Last Thursday was an exquisitely beautiful day, and I sensed it would be not good for my spirit to just sit inside and ruminate. There was one walking path I had not established as yet- a pedestrian route to Yavapai College and the VA Hospital. So, there was my Thursday afternoon plan!
The “single-step” in this jaunt was a walk along North Arizona Avenue, past the Arizona Softball Hall of Fame, and the Smoki Museum, which has, as its mission, the preservation of Native American culture. As such, the buildings are constructed of native stone, with extended beams, in the Pueblo style of construction.
The first photo is of the Smoki; the second, of the Hall of Fame.
I crossed Sheldon Street a few minutes later, and entered the Yavapai College Sculpture Garden. The community college has grown mightily over the past several years, but the Garden remains a focal point for meditation and serenity.
Here is “Community Gothic”, by Richard Marcusen.
Water is a key element in the garden’s central piece, “The Gathering”, by Gary Slater.
Alternative energy gets a pitch here, with these avant-garde windmills.
The north side of the college Library has been tapped for this interesting panel.
Across the dry creek bed, the roof tops of old Fort Whipple peek out.
Having reached the northern edge of the College grounds, I continued on into Rough Rider Park, where there is a short bike and hike trail, leading to the grounds of Prescott Veterans Administration Hospital. This is a good trail for me, as I visit the patients of the Community Living Center there, once a month. Now, I won’t need to drive there every time.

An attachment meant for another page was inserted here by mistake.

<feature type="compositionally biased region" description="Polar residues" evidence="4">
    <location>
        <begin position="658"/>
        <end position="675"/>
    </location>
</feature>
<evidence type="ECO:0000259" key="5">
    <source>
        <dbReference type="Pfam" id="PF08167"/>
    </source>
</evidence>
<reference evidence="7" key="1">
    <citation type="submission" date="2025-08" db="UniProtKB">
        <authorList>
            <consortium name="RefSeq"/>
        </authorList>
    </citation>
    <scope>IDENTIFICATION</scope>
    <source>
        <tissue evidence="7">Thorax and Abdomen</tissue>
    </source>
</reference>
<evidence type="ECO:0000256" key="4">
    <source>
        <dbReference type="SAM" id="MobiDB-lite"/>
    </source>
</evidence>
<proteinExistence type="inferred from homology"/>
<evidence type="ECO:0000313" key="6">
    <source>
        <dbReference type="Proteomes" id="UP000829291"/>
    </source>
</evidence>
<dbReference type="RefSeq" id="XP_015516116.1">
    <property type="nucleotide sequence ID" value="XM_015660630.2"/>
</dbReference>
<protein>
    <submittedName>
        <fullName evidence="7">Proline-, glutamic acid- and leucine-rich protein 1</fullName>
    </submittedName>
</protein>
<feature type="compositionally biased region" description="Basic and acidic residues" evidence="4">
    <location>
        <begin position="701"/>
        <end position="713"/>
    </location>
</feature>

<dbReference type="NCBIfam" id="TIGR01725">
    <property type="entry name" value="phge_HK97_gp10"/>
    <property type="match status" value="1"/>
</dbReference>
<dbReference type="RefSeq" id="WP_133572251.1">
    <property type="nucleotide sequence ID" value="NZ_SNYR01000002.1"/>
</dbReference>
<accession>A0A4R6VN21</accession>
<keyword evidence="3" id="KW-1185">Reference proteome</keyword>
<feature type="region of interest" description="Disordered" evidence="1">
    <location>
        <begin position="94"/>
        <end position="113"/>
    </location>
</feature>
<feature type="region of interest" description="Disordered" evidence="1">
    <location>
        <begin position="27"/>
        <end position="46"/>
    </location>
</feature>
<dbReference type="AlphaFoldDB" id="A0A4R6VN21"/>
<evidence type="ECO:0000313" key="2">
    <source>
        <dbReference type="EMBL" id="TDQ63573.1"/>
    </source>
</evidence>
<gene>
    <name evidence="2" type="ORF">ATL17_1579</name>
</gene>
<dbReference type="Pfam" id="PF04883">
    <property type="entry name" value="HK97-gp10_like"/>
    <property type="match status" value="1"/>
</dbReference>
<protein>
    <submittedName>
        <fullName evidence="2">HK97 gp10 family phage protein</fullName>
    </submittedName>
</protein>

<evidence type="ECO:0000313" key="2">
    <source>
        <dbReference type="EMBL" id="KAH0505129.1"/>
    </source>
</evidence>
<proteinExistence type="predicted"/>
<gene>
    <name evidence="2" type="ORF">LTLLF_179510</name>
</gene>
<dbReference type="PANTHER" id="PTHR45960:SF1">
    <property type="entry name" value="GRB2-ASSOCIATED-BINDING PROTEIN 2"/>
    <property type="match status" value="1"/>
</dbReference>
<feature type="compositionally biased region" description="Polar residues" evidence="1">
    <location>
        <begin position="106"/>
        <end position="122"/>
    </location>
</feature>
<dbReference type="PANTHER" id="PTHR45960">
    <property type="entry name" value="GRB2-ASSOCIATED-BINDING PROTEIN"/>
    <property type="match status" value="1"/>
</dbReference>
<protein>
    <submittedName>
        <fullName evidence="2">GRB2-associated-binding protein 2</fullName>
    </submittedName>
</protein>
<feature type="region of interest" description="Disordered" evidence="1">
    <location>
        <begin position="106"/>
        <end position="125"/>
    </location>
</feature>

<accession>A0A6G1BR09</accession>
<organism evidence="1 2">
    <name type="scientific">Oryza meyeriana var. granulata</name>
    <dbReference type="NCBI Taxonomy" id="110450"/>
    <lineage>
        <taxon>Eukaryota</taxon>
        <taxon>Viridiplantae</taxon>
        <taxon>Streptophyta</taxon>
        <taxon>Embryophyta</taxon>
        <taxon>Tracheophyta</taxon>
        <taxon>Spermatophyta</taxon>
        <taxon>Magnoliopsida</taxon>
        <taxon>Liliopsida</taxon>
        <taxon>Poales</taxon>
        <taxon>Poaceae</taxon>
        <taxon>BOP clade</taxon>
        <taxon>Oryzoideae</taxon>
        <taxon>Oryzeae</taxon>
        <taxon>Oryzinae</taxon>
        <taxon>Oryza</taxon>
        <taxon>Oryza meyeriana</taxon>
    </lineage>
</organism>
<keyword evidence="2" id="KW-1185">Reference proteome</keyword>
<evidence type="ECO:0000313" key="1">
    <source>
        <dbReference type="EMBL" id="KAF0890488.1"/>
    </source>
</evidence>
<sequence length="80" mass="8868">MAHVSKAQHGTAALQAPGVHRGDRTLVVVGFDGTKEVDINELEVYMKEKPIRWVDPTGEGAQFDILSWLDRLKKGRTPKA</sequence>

On the way, an old rail bridge caught my eye, at the edge of Prescott-Yavapai Indian Reservation.
An extra feature of the Hospital is the preservation of Fort Whipple, an old Army post of Prescott’s formative years. I first went in the Museum, which is open Thursday, Friday and Saturday, from 10-4.
Below, is the chair used by General George Crook, one of the more successful commanders at maintaining a semblance of peace in the Southwest, during the period of unrest among the Apache.
After looking about the museum for about an hour, I walked past the preserved old barracks. The row of old houses, some still occupied by VA workers, cries out for restoration.
Having come full circle, I walked back to Yavapai College, which along with some parts of the Yavapai Reservation, and Rough Rider Park, was taken from land occupied by Fort Whipple. The trailhead to Rough Rider greeted me, as I walked through the gate.
So, knowing three or four more spots to walk and meditate on a slow day- or a rough one, I am that much more settled into my near-downtown neighbourhood.